Overview of the legislation
Several statutes govern the provision of services to people who have an intellectual disability in Victoria. Other statutes have the potential to affect the lives of those with an intellectual disability in significant ways. Together, these statutes include:
- Crimes A written law made by parliament. Also called an ‘Act of parliament’, ‘statute’ or legislation. 1958 (Vic) (ss 50–52);
- Disability Services Act 1986 (Cth);
- Guardianship and Administration Act 1986 (Vic);
- Sentencing Act 1991 (Vic) (no 49 of 1991);
- Crimes (Mental Impairment and Unfitness to be Tried) Act 1997 (Vic);
- Residential Tenancies Act 1997 (Vic);
- Charter of Human Rights and Responsibilities Act 2006 (Vic);
- Disability Act 2006 (Vic);
- Material presented to a court to prove or disprove a fact. It can include what witnesses say as well as documents and other objects. Act 2008 (Vic) (no 47 of 2008);
- National Disability Insurance Scheme Act 2013 (Cth);
- Guardianship and Administration Act 2019 (Vic) – comes into effect on 1 March 2020.
Disability Act 2006 (Vic)
The Disability Act sets out the Victorian Government’s responsibility to people who have an intellectual disability. Recent amendments increased the safety provisions and extended the powers of the Victorian Disability Services Commissioner, among other changes.
The Office for Disability, which is part of the DHHS (see ‘Contacts’ at the end of this chapter) is responsible for implementing the aims and objectives of the Disability Act.
The Disability Act (ss 4, 5) contains a list of objectives and principles that apply to people covered by the Disability Act. The NDIS Act (s 4) also has a list of objects and principles.
Section 6 of the Disability Act provides a list of principles and provisions that apply specifically to people who have an intellectual disability, which includes that:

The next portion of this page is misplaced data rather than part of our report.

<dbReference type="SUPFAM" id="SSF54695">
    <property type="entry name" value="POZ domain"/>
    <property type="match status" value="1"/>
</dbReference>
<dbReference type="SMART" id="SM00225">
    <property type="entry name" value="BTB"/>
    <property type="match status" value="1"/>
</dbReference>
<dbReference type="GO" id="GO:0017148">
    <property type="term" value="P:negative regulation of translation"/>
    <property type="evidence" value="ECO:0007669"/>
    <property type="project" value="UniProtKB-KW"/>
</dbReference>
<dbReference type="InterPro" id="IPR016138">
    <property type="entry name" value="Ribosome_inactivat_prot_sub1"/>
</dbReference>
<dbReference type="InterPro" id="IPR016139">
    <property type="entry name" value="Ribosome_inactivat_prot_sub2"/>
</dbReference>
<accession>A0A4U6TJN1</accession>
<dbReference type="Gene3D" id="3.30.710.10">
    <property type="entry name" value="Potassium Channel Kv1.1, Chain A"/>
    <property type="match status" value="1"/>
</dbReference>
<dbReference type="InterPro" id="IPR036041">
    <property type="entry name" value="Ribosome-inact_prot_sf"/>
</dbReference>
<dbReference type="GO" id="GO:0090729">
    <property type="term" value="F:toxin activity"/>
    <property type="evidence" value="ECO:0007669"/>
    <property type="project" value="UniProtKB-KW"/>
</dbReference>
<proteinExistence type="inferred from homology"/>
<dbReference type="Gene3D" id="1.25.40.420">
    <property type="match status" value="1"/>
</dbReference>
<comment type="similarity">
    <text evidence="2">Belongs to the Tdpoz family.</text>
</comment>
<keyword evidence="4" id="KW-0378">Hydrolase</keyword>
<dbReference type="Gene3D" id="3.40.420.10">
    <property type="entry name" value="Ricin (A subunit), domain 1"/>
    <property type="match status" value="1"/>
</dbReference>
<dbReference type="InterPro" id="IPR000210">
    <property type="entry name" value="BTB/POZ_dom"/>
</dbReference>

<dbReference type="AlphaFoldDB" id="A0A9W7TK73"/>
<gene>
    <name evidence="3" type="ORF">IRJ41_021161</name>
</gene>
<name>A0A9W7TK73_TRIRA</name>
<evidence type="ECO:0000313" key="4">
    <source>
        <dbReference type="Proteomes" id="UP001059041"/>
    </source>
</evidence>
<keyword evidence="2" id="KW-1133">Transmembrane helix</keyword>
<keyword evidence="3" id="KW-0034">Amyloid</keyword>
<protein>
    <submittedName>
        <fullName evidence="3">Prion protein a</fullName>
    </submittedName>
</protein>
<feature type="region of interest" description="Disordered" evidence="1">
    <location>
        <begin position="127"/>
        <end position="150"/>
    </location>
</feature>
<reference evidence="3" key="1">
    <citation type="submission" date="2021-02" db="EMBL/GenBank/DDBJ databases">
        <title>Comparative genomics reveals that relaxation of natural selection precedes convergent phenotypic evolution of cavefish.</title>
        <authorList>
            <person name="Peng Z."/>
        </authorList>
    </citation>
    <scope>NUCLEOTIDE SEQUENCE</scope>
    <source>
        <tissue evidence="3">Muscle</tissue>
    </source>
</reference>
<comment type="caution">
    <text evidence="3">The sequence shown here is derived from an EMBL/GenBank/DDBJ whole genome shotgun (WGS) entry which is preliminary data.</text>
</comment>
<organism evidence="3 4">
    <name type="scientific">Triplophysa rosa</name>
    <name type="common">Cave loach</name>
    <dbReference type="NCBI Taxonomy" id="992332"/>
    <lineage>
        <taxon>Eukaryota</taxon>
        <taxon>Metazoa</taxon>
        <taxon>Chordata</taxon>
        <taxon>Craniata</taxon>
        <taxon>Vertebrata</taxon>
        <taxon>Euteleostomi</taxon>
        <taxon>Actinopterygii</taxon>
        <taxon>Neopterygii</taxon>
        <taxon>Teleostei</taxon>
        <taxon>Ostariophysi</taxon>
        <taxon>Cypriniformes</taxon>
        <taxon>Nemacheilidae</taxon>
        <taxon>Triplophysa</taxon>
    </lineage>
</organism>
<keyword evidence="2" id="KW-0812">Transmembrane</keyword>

- people who have an intellectual disability have a The ability to understand and be held responsible by the law for your actions. It also refers to a person’s ability to understand and agree to something, such as to undergo medical treatment. Full legal capacity is reached at 18 years of age, when a child becomes an adult. for physical, social, emotional and intellectual development and have the right to opportunities to develop and maintain skills and to participate in activities that enable them to achieve valued roles in the community;
- services for people who have an intellectual disability should be designed and provided in a manner that maximises opportunities for people living in residential institutions to live in community based accommodation;
- people who have an intellectual disability in a residential institution have the right to a high quality of care and development opportunities while they continue to reside in the institution;
- services for people who have an intellectual disability should be designed and provided in a manner that ensures developmental opportunities exist to enable the realisation of their individual capacities, and that a particular disability Formal delivery of legal documents to a person to tell them there are court proceedings against them which they must defend, or to make sure a witness in a case knows when they have to go to court to give evidence. provider cannot exercise control over all or most aspects of the life of a person who has an intellectual disability.